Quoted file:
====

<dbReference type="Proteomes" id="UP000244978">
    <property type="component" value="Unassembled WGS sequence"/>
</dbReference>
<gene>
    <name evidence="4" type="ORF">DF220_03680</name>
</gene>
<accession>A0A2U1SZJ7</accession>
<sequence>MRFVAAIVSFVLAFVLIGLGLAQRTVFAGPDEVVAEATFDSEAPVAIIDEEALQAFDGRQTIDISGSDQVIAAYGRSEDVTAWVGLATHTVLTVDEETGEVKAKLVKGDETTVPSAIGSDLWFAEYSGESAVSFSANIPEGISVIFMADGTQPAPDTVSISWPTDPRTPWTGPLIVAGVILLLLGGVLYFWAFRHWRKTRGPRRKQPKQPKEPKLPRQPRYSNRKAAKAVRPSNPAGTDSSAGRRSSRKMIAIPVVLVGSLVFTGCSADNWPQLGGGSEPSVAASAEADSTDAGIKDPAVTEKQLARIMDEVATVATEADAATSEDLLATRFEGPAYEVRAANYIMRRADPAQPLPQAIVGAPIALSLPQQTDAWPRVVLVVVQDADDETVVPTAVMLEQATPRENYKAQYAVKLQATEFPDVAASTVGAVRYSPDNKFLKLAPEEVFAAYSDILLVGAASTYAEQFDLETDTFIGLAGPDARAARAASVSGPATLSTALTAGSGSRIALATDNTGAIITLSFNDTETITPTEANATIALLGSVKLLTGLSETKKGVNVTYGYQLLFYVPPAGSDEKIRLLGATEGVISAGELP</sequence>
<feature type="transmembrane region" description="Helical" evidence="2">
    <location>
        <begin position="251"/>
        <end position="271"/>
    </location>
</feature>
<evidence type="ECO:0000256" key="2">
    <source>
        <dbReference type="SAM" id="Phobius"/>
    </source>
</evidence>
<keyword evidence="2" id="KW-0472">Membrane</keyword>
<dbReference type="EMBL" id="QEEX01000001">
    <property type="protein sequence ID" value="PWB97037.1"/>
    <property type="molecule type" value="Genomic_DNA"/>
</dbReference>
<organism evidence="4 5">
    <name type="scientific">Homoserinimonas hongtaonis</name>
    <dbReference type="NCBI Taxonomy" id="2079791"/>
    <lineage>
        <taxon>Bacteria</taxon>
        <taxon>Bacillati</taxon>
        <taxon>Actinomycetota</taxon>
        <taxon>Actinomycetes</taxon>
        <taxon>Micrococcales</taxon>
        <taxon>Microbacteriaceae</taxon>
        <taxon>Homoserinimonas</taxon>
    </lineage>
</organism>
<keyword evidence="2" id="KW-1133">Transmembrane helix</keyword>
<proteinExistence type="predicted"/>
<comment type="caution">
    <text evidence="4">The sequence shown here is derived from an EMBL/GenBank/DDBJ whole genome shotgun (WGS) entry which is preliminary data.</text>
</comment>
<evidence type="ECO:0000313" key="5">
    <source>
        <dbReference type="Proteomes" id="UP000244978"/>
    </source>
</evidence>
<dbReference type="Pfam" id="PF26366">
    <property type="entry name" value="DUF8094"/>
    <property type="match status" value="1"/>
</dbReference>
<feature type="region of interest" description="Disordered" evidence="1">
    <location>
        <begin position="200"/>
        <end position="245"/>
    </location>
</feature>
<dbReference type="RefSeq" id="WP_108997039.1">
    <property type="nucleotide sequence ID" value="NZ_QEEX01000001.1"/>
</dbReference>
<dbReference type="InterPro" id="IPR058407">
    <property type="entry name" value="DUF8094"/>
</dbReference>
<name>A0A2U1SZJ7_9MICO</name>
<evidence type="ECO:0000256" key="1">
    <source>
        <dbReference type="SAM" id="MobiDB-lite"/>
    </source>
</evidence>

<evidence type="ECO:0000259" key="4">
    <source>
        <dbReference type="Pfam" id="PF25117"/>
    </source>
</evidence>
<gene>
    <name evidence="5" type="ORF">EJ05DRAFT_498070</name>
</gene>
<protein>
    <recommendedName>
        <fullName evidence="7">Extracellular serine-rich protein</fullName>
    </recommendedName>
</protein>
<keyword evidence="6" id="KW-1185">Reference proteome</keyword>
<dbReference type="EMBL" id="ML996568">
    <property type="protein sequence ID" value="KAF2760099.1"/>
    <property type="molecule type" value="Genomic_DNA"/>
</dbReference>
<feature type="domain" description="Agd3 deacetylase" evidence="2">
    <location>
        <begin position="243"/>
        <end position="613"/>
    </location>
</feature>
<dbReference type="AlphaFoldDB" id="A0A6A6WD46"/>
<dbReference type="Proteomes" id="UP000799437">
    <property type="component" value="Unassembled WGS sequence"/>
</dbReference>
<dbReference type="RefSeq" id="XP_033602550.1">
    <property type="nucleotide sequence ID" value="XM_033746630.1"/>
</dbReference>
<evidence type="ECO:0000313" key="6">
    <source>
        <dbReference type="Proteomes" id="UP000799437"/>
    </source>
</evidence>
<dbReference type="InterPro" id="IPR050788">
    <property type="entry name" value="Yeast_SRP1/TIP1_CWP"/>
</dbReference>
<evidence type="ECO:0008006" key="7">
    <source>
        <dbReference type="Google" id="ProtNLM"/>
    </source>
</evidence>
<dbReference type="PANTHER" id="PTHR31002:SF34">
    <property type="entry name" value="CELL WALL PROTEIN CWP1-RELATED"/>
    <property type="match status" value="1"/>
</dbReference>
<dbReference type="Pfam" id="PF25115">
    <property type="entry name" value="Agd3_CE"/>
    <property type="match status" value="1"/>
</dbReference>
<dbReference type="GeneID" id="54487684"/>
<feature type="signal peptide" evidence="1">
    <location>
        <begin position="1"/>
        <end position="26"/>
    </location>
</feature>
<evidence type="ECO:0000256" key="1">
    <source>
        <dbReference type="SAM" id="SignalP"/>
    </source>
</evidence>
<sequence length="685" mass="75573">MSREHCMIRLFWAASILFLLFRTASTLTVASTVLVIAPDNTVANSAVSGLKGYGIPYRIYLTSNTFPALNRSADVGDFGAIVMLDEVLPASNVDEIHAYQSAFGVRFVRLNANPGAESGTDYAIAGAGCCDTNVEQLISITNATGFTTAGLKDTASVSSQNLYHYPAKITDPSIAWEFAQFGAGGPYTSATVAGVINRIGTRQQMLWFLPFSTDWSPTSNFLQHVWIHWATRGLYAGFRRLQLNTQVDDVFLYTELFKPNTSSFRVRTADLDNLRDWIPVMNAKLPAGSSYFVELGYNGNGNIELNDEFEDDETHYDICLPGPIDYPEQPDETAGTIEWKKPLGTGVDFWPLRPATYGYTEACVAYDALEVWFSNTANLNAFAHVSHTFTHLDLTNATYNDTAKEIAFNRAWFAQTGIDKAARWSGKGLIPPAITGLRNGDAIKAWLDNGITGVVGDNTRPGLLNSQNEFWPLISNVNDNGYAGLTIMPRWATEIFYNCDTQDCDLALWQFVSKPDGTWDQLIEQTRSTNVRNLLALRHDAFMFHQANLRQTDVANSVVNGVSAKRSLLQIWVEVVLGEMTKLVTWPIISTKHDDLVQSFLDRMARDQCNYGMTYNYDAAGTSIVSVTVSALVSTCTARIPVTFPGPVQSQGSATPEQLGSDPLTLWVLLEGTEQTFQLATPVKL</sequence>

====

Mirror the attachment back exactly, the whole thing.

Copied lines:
<dbReference type="Proteomes" id="UP000244978">
    <property type="component" value="Unassembled WGS sequence"/>
</dbReference>
<gene>
    <name evidence="4" type="ORF">DF220_03680</name>
</gene>
<accession>A0A2U1SZJ7</accession>
<sequence>MRFVAAIVSFVLAFVLIGLGLAQRTVFAGPDEVVAEATFDSEAPVAIIDEEALQAFDGRQTIDISGSDQVIAAYGRSEDVTAWVGLATHTVLTVDEETGEVKAKLVKGDETTVPSAIGSDLWFAEYSGESAVSFSANIPEGISVIFMADGTQPAPDTVSISWPTDPRTPWTGPLIVAGVILLLLGGVLYFWAFRHWRKTRGPRRKQPKQPKEPKLPRQPRYSNRKAAKAVRPSNPAGTDSSAGRRSSRKMIAIPVVLVGSLVFTGCSADNWPQLGGGSEPSVAASAEADSTDAGIKDPAVTEKQLARIMDEVATVATEADAATSEDLLATRFEGPAYEVRAANYIMRRADPAQPLPQAIVGAPIALSLPQQTDAWPRVVLVVVQDADDETVVPTAVMLEQATPRENYKAQYAVKLQATEFPDVAASTVGAVRYSPDNKFLKLAPEEVFAAYSDILLVGAASTYAEQFDLETDTFIGLAGPDARAARAASVSGPATLSTALTAGSGSRIALATDNTGAIITLSFNDTETITPTEANATIALLGSVKLLTGLSETKKGVNVTYGYQLLFYVPPAGSDEKIRLLGATEGVISAGELP</sequence>
<feature type="transmembrane region" description="Helical" evidence="2">
    <location>
        <begin position="251"/>
        <end position="271"/>
    </location>
</feature>
<evidence type="ECO:0000256" key="2">
    <source>
        <dbReference type="SAM" id="Phobius"/>
    </source>
</evidence>
<keyword evidence="2" id="KW-0472">Membrane</keyword>
<dbReference type="EMBL" id="QEEX01000001">
    <property type="protein sequence ID" value="PWB97037.1"/>
    <property type="molecule type" value="Genomic_DNA"/>
</dbReference>
<organism evidence="4 5">
    <name type="scientific">Homoserinimonas hongtaonis</name>
    <dbReference type="NCBI Taxonomy" id="2079791"/>
    <lineage>
        <taxon>Bacteria</taxon>
        <taxon>Bacillati</taxon>
        <taxon>Actinomycetota</taxon>
        <taxon>Actinomycetes</taxon>
        <taxon>Micrococcales</taxon>
        <taxon>Microbacteriaceae</taxon>
        <taxon>Homoserinimonas</taxon>
    </lineage>
</organism>
<keyword evidence="2" id="KW-1133">Transmembrane helix</keyword>
<proteinExistence type="predicted"/>
<comment type="caution">
    <text evidence="4">The sequence shown here is derived from an EMBL/GenBank/DDBJ whole genome shotgun (WGS) entry which is preliminary data.</text>
</comment>
<evidence type="ECO:0000313" key="5">
    <source>
        <dbReference type="Proteomes" id="UP000244978"/>
    </source>
</evidence>
<dbReference type="Pfam" id="PF26366">
    <property type="entry name" value="DUF8094"/>
    <property type="match status" value="1"/>
</dbReference>
<feature type="region of interest" description="Disordered" evidence="1">
    <location>
        <begin position="200"/>
        <end position="245"/>
    </location>
</feature>
<dbReference type="RefSeq" id="WP_108997039.1">
    <property type="nucleotide sequence ID" value="NZ_QEEX01000001.1"/>
</dbReference>
<dbReference type="InterPro" id="IPR058407">
    <property type="entry name" value="DUF8094"/>
</dbReference>
<name>A0A2U1SZJ7_9MICO</name>
<evidence type="ECO:0000256" key="1">
    <source>
        <dbReference type="SAM" id="MobiDB-lite"/>
    </source>
</evidence>

<evidence type="ECO:0000259" key="4">
    <source>
        <dbReference type="Pfam" id="PF25117"/>
    </source>
</evidence>
<gene>
    <name evidence="5" type="ORF">EJ05DRAFT_498070</name>
</gene>
<protein>
    <recommendedName>
        <fullName evidence="7">Extracellular serine-rich protein</fullName>
    </recommendedName>
</protein>
<keyword evidence="6" id="KW-1185">Reference proteome</keyword>
<dbReference type="EMBL" id="ML996568">
    <property type="protein sequence ID" value="KAF2760099.1"/>
    <property type="molecule type" value="Genomic_DNA"/>
</dbReference>
<feature type="domain" description="Agd3 deacetylase" evidence="2">
    <location>
        <begin position="243"/>
        <end position="613"/>
    </location>
</feature>
<dbReference type="AlphaFoldDB" id="A0A6A6WD46"/>
<dbReference type="Proteomes" id="UP000799437">
    <property type="component" value="Unassembled WGS sequence"/>
</dbReference>
<dbReference type="RefSeq" id="XP_033602550.1">
    <property type="nucleotide sequence ID" value="XM_033746630.1"/>
</dbReference>
<evidence type="ECO:0000313" key="6">
    <source>
        <dbReference type="Proteomes" id="UP000799437"/>
    </source>
</evidence>
<dbReference type="InterPro" id="IPR050788">
    <property type="entry name" value="Yeast_SRP1/TIP1_CWP"/>
</dbReference>
<evidence type="ECO:0008006" key="7">
    <source>
        <dbReference type="Google" id="ProtNLM"/>
    </source>
</evidence>
<dbReference type="PANTHER" id="PTHR31002:SF34">
    <property type="entry name" value="CELL WALL PROTEIN CWP1-RELATED"/>
    <property type="match status" value="1"/>
</dbReference>
<dbReference type="Pfam" id="PF25115">
    <property type="entry name" value="Agd3_CE"/>
    <property type="match status" value="1"/>
</dbReference>
<dbReference type="GeneID" id="54487684"/>
<feature type="signal peptide" evidence="1">
    <location>
        <begin position="1"/>
        <end position="26"/>
    </location>
</feature>
<evidence type="ECO:0000256" key="1">
    <source>
        <dbReference type="SAM" id="SignalP"/>
    </source>
</evidence>
<sequence length="685" mass="75573">MSREHCMIRLFWAASILFLLFRTASTLTVASTVLVIAPDNTVANSAVSGLKGYGIPYRIYLTSNTFPALNRSADVGDFGAIVMLDEVLPASNVDEIHAYQSAFGVRFVRLNANPGAESGTDYAIAGAGCCDTNVEQLISITNATGFTTAGLKDTASVSSQNLYHYPAKITDPSIAWEFAQFGAGGPYTSATVAGVINRIGTRQQMLWFLPFSTDWSPTSNFLQHVWIHWATRGLYAGFRRLQLNTQVDDVFLYTELFKPNTSSFRVRTADLDNLRDWIPVMNAKLPAGSSYFVELGYNGNGNIELNDEFEDDETHYDICLPGPIDYPEQPDETAGTIEWKKPLGTGVDFWPLRPATYGYTEACVAYDALEVWFSNTANLNAFAHVSHTFTHLDLTNATYNDTAKEIAFNRAWFAQTGIDKAARWSGKGLIPPAITGLRNGDAIKAWLDNGITGVVGDNTRPGLLNSQNEFWPLISNVNDNGYAGLTIMPRWATEIFYNCDTQDCDLALWQFVSKPDGTWDQLIEQTRSTNVRNLLALRHDAFMFHQANLRQTDVANSVVNGVSAKRSLLQIWVEVVLGEMTKLVTWPIISTKHDDLVQSFLDRMARDQCNYGMTYNYDAAGTSIVSVTVSALVSTCTARIPVTFPGPVQSQGSATPEQLGSDPLTLWVLLEGTEQTFQLATPVKL</sequence>